The requirement for preliminary hearings is one of the most widely welcomed measures in the bill. All parties agree that the introduction of preliminary hearings will make a difference. It should mean that we get earlier pleas, which should free up space within the High Court. I certainly welcome the measure, which I hope can be introduced smoothly into the system.

          The presumption that trial diets will be fixed is an excellent idea, although I still have concerns—as I have had from the beginning—that the intended policy aim will not be achieved. I hope that there will be fixed trial diets, but we will still have the flexibility of floating trial diets. Although I understand why floating trial diets will still be available, I am concerned that in a couple of years' time we will be told that people use that loophole to get round problems within the system, such that we end up with most trial diets still being floating ones. I hope that that does not happen but, given those concerns, I hope that the Executive will spend time monitoring that issue to ensure that we do not end up in that situation.

          On trials in the absence of the accused, I still hold to the position that I expressed earlier. It would have been better if we had required that all the Crown evidence had been led before the trial of an accused who had absconded could go ahead. Such cases could still have proceeded to judgment if our amendment 115 had been accepted. It is a shame that, once the bill is passed, we will lose the principle that the trial should take place in the presence of the accused, which should be a fundamental right.

          Finally, one of the most pleasing aspects of the bill's passage has been the way in which we have moved from using the language of "reluctant witnesses" to that of "obstructive witnesses". As members are aware, the committee debated that issue at length and it has now been made clear that the bill deals with obstructive, rather than reluctant, witnesses. That clarification has been a great help to committee members and to all members of the Parliament.

          We will support the bill.

        • Margaret Mitchell (Central Scotland) (Con): Share | Copy Link Copied
          I begin by thanking the clerks. I want to acknowledge their support and the work that they and the committee convener have carried out on what has undoubtedly been a very technical and complicated bill.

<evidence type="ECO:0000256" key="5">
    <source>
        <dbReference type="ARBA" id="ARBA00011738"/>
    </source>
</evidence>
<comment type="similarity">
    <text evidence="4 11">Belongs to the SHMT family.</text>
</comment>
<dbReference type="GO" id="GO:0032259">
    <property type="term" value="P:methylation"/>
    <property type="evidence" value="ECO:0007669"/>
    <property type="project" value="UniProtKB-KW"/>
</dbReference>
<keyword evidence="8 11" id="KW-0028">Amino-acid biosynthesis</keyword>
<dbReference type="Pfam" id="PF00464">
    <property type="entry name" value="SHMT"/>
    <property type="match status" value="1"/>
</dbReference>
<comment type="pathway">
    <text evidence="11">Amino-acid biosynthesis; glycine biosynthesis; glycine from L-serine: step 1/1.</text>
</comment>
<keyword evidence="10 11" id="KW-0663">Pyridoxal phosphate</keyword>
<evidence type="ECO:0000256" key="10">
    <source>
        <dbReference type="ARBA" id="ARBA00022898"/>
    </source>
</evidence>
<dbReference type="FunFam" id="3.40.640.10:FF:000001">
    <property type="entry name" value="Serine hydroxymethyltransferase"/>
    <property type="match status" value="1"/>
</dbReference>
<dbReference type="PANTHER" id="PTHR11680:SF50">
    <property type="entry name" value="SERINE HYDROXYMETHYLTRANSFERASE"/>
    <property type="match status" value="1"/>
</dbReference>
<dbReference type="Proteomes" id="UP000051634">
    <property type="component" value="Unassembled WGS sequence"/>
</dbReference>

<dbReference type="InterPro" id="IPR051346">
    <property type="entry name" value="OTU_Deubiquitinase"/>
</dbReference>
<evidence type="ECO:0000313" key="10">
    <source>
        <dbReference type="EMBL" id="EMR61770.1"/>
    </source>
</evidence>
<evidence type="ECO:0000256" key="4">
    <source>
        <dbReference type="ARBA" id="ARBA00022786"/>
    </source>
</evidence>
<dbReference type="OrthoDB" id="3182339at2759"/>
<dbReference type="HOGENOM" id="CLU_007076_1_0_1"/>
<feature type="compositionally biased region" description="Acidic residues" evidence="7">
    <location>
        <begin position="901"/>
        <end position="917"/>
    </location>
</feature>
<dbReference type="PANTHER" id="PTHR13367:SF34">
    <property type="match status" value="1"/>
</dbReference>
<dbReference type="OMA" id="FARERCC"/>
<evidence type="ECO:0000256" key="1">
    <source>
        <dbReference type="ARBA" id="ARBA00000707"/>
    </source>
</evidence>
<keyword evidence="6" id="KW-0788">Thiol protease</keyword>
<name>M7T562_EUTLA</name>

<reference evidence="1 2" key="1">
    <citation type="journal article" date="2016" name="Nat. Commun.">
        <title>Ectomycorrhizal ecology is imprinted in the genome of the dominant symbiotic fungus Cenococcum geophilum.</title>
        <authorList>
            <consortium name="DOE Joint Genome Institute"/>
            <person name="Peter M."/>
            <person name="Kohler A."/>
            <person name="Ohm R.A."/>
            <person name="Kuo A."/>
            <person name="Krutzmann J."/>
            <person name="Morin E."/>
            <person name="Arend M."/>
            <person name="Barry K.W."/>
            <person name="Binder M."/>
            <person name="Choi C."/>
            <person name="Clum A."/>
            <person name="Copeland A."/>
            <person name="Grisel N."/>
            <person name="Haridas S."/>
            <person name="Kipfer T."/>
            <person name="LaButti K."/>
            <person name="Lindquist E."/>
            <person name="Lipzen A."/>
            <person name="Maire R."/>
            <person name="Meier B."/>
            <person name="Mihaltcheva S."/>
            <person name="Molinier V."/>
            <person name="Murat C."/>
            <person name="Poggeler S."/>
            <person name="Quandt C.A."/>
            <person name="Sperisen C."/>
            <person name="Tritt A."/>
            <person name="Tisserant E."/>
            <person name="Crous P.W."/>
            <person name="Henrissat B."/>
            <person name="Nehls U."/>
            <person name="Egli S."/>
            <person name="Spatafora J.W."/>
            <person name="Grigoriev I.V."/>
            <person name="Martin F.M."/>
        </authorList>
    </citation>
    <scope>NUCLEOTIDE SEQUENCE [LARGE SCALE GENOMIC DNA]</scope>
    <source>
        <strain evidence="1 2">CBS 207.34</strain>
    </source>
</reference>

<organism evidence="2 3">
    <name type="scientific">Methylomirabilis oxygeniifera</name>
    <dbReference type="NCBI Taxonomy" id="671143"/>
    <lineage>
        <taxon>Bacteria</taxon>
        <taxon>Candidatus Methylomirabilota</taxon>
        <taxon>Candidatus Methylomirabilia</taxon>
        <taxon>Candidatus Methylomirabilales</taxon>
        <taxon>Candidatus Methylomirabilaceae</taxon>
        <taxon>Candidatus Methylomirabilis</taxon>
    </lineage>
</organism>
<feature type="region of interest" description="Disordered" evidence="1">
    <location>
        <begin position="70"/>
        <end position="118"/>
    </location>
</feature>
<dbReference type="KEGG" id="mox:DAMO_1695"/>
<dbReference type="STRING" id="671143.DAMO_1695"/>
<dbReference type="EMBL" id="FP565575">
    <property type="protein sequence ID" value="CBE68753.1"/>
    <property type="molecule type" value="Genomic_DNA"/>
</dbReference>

The bill will go some considerable way towards realising our objective of achieving greater certainty in High Court proceedings through the introduction of a more managed system. In particular, I welcome the provisions on sentence discounting for early pleas which, together with early disclosure, are at the heart of the bill.

          I welcome the introduction of the preliminary hearing, but I deeply regret the fact that the minister did not include the requirement for a managed meeting, which I believe is key to ensuring that both defence and prosecution are fully prepared and that all the issues that could be resolved are discussed at as early a stage as possible. However, I welcome the Executive's amendment 15, which requires that there be communication between the parties before the written record is lodged. I hope that that amendment will go some way towards filling what I perceive to be a gap.

          Crucial to the success of the bill will be the extent to which it is resourced. Concerns were raised about the amount of resources that have been provided for forensic services and for the Procurator Fiscal Service. It remains to be seen whether those resources will be adequate.

          I hope that the preliminary hearing will be a meeting at which everything can be clarified rather than a meeting that is simply adjourned. Again, we will need to see how that pans out. The preliminary hearing has the potential to move things on considerably, which is certainly to be welcomed.